I heard the news, like everyone else. I read the Inside Amazon: Wrestling Big Ideas in a Bruising Workplace. I read many reactions, leading up to the CEO’s response and then Amazon, Our Leadership Principles.
Then I tried something else. I imagined the WSJ article didn’t exist, as if I never heard about it, and went back to reading Amazon’s Our Leadership Principle article, as an outsider hearing about it for the first time. It clearly demands a highly competitive spirit, a strong leadership and ambitious work ethos. Strong leadership, power with responsibility in teams hands. There is nothing evil or cynical by design here.
However, such challenging ethos combined with a lightweight supervision could indeed take surprising if not unexpected turns. It immediately reminded me Philip Zimbardo’s Standord prison experiment. Amazon might or might not be experimenting, but it would seem that good governance did not notice that some high impact behaviour was at play.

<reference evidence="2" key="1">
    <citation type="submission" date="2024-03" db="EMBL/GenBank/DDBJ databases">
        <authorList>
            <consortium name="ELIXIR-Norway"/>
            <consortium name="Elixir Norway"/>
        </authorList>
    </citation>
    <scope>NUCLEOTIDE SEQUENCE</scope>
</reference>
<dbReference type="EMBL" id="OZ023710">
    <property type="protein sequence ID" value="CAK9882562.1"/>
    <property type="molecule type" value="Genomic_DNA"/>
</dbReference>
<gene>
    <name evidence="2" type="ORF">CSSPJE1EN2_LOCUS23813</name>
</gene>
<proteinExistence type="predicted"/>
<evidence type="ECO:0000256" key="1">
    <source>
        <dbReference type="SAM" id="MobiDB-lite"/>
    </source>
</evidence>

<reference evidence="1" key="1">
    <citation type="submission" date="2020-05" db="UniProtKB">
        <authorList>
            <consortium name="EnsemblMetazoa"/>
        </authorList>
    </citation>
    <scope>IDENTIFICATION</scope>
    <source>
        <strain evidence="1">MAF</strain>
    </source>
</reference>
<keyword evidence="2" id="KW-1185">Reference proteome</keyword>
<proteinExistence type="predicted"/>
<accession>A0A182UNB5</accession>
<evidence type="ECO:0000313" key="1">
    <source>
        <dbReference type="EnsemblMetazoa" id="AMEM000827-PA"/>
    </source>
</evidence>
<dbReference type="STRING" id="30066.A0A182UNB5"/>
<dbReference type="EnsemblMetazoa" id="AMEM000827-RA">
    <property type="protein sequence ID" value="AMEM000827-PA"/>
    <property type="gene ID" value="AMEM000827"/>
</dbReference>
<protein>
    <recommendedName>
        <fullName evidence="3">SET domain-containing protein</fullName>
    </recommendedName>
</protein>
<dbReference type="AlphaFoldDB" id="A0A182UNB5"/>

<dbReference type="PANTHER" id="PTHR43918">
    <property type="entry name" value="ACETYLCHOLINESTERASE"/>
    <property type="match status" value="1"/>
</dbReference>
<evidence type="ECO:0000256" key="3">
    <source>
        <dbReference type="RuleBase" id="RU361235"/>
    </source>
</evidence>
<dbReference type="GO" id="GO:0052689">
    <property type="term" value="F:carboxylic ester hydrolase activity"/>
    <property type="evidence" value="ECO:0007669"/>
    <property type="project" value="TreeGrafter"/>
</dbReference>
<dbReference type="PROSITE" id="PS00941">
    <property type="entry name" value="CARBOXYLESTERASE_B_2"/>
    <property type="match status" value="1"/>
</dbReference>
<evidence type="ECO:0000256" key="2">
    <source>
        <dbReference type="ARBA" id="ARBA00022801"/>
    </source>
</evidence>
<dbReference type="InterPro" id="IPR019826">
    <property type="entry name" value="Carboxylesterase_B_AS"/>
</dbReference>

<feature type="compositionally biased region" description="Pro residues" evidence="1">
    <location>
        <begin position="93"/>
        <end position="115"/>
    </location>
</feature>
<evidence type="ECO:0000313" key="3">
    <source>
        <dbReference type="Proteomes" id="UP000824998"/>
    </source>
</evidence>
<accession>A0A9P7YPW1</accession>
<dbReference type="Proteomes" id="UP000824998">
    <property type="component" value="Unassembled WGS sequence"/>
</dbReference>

If you read WSJ article again, the various quotes of managers seem to point to highly logical communication, often with little or no empathy. A lot of IQ but perhaps less show of EQ. It’s not surprising that a high profile company such as Amazon would be chided for ignoring EQ in their extensive metrics. If that were intentional, then it would be a design problem.
So, it seems that, whether intentional or not, governance at Amazon did not include social accountability of the kinds that modern society expects. This has been an interesting learning chance, hopefully for them too.
Can and should an organisation demand high IQ without a balancing level of EQ, from its leaders?